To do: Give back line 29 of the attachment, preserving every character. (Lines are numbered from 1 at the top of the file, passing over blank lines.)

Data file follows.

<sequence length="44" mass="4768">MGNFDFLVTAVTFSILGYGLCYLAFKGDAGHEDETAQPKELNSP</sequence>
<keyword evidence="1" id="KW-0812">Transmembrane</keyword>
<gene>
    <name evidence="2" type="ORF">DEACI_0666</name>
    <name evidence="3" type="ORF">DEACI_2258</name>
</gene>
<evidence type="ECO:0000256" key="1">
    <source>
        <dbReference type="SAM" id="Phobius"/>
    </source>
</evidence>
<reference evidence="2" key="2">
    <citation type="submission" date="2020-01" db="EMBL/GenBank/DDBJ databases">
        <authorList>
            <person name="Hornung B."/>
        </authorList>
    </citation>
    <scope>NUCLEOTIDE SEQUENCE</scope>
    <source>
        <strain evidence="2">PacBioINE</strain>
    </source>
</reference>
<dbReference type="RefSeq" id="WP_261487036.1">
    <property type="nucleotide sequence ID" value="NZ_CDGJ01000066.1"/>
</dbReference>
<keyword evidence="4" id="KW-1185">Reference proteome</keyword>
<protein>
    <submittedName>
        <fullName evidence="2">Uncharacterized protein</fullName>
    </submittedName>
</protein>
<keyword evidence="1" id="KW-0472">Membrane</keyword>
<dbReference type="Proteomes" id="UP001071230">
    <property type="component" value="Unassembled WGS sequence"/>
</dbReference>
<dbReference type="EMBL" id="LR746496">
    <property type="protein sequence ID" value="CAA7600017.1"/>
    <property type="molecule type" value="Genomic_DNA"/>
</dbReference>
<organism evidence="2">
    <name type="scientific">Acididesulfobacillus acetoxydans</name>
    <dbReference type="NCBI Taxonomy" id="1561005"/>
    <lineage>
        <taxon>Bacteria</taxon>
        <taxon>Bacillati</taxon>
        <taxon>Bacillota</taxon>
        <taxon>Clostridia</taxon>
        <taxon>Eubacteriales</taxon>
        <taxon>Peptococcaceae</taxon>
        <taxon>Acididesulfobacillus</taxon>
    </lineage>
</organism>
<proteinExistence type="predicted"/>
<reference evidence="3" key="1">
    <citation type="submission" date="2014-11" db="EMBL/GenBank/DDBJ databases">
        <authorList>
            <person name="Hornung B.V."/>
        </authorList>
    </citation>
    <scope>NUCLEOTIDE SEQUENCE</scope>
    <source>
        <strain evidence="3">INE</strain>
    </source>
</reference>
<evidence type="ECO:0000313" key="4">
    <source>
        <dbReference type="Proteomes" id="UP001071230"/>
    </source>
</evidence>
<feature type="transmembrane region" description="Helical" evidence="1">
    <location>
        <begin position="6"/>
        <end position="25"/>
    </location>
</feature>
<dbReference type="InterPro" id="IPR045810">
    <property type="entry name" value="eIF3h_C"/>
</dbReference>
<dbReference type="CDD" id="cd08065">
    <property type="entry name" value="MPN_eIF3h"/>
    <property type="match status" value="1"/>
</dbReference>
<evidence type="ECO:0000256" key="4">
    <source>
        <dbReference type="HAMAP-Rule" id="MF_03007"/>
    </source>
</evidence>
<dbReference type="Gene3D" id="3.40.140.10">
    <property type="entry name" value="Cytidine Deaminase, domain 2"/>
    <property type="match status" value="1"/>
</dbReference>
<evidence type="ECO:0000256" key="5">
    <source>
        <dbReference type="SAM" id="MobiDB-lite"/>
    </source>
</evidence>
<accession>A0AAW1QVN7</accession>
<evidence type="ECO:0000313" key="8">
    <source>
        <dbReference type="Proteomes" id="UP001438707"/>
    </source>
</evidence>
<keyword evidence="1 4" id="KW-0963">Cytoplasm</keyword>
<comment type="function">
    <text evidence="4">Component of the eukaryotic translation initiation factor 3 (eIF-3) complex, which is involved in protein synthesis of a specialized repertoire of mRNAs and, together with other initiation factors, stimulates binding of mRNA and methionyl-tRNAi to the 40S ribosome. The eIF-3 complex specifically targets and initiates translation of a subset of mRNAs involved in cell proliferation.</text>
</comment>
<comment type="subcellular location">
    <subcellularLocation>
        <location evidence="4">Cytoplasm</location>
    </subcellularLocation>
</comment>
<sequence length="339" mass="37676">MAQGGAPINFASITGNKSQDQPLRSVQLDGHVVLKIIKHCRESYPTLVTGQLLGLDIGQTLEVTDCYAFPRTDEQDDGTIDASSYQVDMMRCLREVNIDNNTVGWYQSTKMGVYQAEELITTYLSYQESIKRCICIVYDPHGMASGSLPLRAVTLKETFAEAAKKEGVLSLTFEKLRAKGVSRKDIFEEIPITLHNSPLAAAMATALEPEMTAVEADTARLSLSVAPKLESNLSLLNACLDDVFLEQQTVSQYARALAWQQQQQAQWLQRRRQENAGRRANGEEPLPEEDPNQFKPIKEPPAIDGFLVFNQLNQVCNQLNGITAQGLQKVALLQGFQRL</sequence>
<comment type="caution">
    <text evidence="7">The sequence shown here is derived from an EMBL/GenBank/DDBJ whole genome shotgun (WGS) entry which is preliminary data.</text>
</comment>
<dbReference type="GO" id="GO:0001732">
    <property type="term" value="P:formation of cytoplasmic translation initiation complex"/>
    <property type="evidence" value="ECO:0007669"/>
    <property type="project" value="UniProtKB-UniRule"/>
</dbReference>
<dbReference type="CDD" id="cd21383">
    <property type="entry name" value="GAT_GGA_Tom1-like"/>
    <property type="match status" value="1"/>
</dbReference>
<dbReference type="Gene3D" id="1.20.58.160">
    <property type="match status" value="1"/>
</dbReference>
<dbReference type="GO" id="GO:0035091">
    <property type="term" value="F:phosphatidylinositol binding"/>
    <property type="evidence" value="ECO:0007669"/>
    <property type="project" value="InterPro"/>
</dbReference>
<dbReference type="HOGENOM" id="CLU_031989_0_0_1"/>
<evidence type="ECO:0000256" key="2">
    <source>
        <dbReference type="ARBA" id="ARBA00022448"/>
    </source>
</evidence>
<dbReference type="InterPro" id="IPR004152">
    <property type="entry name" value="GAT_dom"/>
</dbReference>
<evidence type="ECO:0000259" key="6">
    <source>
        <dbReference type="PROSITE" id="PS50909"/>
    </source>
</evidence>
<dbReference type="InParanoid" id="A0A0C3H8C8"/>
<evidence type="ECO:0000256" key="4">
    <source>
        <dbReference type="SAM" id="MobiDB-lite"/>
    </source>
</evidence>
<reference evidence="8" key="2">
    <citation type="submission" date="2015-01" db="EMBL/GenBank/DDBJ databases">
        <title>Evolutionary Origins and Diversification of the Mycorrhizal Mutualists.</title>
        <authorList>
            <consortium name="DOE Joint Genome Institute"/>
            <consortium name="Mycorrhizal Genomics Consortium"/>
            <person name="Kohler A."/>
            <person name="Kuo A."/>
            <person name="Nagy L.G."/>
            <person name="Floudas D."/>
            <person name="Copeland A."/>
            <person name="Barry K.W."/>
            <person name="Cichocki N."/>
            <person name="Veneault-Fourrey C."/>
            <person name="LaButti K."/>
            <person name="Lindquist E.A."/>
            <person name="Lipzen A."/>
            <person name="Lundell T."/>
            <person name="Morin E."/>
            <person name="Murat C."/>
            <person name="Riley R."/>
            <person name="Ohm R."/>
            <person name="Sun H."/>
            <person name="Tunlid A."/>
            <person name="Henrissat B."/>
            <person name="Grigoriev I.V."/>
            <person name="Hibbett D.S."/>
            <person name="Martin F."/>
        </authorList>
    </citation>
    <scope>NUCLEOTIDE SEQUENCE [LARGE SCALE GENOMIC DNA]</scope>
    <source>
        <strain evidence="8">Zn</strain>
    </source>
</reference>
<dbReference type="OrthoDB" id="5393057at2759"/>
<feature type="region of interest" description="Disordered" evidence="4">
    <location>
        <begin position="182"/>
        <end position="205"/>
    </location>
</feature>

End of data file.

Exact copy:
        <fullName evidence="2">Uncharacterized protein</fullName>